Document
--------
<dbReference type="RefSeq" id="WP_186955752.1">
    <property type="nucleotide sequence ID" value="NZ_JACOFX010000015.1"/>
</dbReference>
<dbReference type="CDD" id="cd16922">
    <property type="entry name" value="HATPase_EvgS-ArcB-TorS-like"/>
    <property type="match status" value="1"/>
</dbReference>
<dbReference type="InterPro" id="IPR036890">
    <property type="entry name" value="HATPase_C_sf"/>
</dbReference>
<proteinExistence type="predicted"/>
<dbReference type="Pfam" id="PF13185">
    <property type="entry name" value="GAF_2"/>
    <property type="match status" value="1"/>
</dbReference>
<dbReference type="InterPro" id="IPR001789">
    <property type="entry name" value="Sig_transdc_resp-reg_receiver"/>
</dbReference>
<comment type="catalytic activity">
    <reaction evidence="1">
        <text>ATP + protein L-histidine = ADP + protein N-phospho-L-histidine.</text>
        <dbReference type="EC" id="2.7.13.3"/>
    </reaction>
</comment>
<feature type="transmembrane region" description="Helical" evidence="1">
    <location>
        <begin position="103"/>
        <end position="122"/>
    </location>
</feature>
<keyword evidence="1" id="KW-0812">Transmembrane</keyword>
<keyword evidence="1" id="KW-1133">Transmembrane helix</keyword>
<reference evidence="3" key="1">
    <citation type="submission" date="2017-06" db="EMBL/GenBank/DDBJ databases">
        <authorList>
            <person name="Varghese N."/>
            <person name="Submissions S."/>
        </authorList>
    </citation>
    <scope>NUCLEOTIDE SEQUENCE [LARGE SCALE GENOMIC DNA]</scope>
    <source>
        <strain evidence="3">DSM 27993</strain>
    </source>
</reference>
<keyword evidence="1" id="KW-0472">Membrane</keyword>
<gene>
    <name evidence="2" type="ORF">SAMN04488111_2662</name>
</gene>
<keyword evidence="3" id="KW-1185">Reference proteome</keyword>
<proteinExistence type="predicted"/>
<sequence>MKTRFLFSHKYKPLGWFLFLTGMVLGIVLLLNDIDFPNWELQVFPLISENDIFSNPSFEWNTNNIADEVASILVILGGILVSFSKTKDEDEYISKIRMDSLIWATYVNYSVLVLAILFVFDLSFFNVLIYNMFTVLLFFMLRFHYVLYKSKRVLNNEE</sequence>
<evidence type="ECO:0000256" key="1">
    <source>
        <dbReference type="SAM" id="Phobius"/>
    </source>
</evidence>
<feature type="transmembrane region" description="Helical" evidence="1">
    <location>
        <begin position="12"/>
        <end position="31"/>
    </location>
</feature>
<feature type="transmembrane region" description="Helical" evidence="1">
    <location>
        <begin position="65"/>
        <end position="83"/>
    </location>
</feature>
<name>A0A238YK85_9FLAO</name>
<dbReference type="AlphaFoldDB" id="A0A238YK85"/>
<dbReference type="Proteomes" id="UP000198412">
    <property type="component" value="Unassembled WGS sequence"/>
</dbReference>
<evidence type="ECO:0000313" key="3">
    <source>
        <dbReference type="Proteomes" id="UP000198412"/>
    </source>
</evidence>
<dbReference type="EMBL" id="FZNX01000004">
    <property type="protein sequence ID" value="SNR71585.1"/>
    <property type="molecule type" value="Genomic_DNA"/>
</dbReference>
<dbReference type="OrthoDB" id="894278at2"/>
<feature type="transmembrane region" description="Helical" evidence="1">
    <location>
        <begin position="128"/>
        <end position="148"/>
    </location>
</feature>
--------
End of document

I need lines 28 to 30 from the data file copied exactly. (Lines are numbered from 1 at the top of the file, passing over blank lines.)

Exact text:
        <end position="122"/>
    </location>
</feature>